For his part, Srinath continued to bemuse. Any pace bowler worth his new ball would, on a track like this, have banged one down first up, made the batsman hop a couple more times and, right in his first over, told the batsman who was boss. Srinath for his part ambled in, with a complete lack of fire and aggression, and bowled a good two feet outside leg stump, presenting the batsmen no problems whatever.

Zahir and Harbhajan got an over apiece ahead of lunch, which was taken with Lanka on 44/0, powered by 29 off 27 balls from Jayasuriya while Atapattu, as per usual, preferred to anchor.

Post-lunch session

What India needed was one incisive burst of bowling immediately after lunch. What it got, was some pedestrian stuff from Zahir Khan, who seemed infused with the lethargy that had gripped Srinath and Prasad in the morning.

It's a funny thing about bowling sides -- Clive Lloyd once, in course of a casual chat, mentioned that he loved those rare instances when the West Indies were bundled out for a low score. "Maan, it was good fun to stand in the slips and see our bowlers go -- they figured if we could be bowled out for 200, they could bowl any opposition out for half of that."

The Indian bowling traditionally swings to the other extreme -- if the side is bundled out for a low score, the bowlers seem to figure it is all over anyway so why bother?

India, as mentioned earlier, batted Jayasuriya back into form. The Lankan skipper hasn't had a 50 in his last 12 innings -- here, he was given, gift-wrapped, a run a ball century. Come to think of it, after watching today's performance, I find it easier to understand why Jayasuriya's overall career average is 39.17, while his average against India is 78.20.

Harbhajan was India's only solace -- but though the offie bowled out of his skin, and unchanged, at one end, the fact that runs were coming run a ball at the other end meant the Lankan batsmen could play him watchfully. In fact, at tea Srinath was going at 4.8 per over, Prasad was going at 5.5 -- and Harbhajan was going at 1.9, which really tells you the story.

Lanka brought up its 100 in the 27th over, with Atapattu batting 33 to Jayasuriya's 61. And the pitch devils remained dormant -- not because they weren't there, but because India's pace bowlers were content to go through the motions, on the kind of track where they should have been bending their backs.

Harbhajan it was who got the breakthrough. A ball pushed through faster, and turning more sharply, beat the defensive push of Marvan Atapattu (33 off 95 balls), got the pad, then ricocheted off the glove to Mohammad Kaif at silly point, and Lanka were 101/1 in the 28th over.

Sangakaara, in at number three, slipped into the anchor role. And lapsed once, before tea, when he cut at a Harbhajan Singh straighter one, Dravid reacted brilliantly at slip to take it on the right, where he was blinded by his keeper, but couldn't cling on. Lanka at that point were 157/1.

Meanwhile, Jayasuriya went on, and on. And on. His 8th Test hundred, and first in almost a year, came off just 105 balls. The 50 of the second wicket partnership came off 54 balls -- and Sangakarra contributed a mere 8 of those runs.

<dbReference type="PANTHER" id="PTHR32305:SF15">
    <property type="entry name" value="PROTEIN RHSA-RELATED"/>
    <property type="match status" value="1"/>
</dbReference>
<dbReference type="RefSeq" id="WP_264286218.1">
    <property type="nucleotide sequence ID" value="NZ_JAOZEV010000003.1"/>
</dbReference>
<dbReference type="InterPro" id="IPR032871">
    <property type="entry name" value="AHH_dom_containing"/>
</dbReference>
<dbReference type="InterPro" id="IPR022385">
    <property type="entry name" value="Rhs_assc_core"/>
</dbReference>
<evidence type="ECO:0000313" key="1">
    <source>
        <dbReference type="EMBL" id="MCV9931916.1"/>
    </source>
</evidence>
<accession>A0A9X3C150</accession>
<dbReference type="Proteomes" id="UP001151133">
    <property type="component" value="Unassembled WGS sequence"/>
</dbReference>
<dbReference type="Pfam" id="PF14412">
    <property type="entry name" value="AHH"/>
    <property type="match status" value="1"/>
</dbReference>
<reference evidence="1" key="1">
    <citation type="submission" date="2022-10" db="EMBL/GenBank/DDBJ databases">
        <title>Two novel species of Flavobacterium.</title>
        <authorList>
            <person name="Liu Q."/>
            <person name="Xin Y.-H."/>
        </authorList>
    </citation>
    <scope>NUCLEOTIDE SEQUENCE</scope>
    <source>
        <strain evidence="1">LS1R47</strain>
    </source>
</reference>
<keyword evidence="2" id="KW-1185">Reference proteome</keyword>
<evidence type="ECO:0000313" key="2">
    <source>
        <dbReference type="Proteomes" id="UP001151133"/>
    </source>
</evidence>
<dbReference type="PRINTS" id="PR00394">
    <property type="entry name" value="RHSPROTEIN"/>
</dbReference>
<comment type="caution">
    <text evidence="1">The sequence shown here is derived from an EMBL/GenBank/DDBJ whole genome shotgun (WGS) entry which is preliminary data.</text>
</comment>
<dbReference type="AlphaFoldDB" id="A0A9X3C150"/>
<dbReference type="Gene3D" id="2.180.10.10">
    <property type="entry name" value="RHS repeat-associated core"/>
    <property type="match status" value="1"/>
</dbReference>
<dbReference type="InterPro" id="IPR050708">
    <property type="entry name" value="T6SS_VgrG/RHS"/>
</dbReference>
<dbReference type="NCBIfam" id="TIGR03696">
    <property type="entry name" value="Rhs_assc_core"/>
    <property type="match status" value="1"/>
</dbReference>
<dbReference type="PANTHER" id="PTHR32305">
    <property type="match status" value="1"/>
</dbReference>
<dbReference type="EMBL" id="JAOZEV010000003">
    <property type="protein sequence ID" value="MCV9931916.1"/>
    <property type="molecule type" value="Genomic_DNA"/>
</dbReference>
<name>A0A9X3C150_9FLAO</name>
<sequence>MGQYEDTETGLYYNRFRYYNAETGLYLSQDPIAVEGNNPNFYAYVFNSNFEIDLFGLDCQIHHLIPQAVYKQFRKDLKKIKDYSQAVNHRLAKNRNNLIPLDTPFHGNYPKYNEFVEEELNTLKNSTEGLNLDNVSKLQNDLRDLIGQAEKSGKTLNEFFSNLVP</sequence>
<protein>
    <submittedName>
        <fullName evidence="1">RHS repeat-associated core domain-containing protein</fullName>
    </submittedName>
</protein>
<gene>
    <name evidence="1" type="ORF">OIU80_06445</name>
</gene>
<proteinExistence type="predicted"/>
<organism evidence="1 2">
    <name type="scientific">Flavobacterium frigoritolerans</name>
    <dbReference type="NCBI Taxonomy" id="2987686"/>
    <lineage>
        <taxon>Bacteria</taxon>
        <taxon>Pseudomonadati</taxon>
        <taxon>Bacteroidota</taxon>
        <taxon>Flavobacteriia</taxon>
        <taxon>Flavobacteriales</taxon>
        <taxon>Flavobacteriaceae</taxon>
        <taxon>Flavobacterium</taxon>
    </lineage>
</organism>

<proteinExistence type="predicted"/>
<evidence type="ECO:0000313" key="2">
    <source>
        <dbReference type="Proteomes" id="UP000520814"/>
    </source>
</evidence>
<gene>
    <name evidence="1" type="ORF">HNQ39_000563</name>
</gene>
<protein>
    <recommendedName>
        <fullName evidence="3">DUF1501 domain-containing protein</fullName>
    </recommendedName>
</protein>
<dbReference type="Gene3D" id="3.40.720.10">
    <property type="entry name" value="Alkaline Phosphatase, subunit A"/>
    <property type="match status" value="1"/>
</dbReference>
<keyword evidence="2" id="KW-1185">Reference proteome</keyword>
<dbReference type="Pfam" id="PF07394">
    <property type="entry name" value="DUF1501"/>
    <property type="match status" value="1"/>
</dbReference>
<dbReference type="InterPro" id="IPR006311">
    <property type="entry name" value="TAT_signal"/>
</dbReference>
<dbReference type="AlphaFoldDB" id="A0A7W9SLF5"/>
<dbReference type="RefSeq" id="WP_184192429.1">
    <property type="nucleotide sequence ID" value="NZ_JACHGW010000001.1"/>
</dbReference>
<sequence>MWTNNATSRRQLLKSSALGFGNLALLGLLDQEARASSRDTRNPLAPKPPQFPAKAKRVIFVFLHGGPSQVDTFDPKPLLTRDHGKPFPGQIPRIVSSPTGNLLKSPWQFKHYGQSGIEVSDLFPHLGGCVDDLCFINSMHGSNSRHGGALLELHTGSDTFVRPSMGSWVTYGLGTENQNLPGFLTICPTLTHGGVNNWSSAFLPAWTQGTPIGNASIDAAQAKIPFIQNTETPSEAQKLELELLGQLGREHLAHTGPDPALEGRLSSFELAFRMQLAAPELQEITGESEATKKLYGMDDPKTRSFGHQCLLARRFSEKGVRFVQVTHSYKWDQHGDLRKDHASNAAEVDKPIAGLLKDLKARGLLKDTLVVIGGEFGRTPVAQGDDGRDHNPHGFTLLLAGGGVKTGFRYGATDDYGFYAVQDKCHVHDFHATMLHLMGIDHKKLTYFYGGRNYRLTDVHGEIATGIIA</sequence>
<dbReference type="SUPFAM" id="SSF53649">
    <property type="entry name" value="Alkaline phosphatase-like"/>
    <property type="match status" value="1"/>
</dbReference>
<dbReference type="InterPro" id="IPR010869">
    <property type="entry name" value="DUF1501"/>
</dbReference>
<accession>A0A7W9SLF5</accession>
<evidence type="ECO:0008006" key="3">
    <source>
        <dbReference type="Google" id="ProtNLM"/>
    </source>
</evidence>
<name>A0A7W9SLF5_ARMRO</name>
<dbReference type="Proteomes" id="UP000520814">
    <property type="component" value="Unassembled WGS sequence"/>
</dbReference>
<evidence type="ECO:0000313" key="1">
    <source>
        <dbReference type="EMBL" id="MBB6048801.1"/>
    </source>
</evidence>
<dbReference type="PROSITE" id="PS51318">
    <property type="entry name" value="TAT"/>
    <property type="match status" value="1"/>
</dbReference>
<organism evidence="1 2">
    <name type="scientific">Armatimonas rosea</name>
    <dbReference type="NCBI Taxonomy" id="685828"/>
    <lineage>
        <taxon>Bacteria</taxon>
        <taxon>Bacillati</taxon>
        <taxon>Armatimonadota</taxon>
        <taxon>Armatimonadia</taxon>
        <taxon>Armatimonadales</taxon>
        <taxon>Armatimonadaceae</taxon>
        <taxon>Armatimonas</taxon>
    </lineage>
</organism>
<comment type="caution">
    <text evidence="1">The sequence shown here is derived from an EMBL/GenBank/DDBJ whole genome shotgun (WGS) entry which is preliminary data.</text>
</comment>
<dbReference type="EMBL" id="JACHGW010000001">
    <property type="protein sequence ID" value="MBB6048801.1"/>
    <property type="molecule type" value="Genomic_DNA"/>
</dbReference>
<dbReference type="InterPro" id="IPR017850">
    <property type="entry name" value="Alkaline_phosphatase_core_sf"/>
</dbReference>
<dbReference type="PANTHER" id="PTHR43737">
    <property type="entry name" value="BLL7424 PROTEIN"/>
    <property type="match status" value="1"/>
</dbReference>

117 runs came in the session, as Lanka went in to tea on 161/1, still 26 behind India with wickets in hand. Jayasuriya walked back unbeaten on 105 off 120 while Sangakaara scored 11 off 29 balls.

Post-tea session

Zahir Khan and Harbhajan Singh resumed for India after tea -- and with the offie producing a probing maiden for starters, Zahir at the other end hit the right length and line and finally, put paid to Jayasuriya. In the 45th over, Zahir first beat the batsman -- and the stumps -- with a beautiful incutter, then bent his back to slam one down on a length around off. Jayasuriya -- like Ganguly this morning -- could do little about the ball. Unlike Ganguly, Jayasuriya actually touched it with the high part of the bat, and Dravid at slip made no mistake on the simple take. Jayasuriya had made 111 (138 balls) of the 171 runs (for two wickets) Lanka had on the board at that stage.

With Sangakaara (21 off 68) content to anchor, Mahela Jayawardene (20 off 21) walked into the aggressor's role vacated by Jayasuriya, and when a sharp shower stopped play in the 53rd over, Lanka were 199/2, 12 runs ahead on the first innings with 8 wickets in hand.

When play resumed, Jayawardene (28 off 30) attempted to get into overdrive. Unfazed by missing a couple of lavish shots earlier in the over (the 55th), he went after another nothing ball outside of his off stump and managed to touch it through to give Dighe a hold and, more importantly, Srinath a wicket to justify his existence.

Russel Arnold and Sangakaara then settled down to play patience, waiting on their wickets, taking advantage of any loose bowling, and gradually building the Lankan score up to winning proportions. Sangakaara got his 5th Test half century (126 balls) and simultaneously brought up the 50 of the 4th wicket partnership (93 balls) with a flicked four through midwicket off Prasad. And as you watched the ball race over the turf, you couldn't help thinking that this was the main difference between the two teams -- the Lankan bowlers gave very few four-balls to the Indians (8 fours in the entire innings), who in their turn, gave away far too many (32 so far and counting) and, in the process, ensured that the home side could bat with no pressure on them.

Light was offered with five overs yet to be bowled, and the Lankan batsmen walked away, with an unbeaten 53 run partnership against their name. More to the point, Lanka ended day two 77 runs ahead of India, with 7 wickets in hand -- ensuring that at least one result, a Lankan defeat, has been effectively ruled out.

Detailed Scorecard

Read also: Day one match report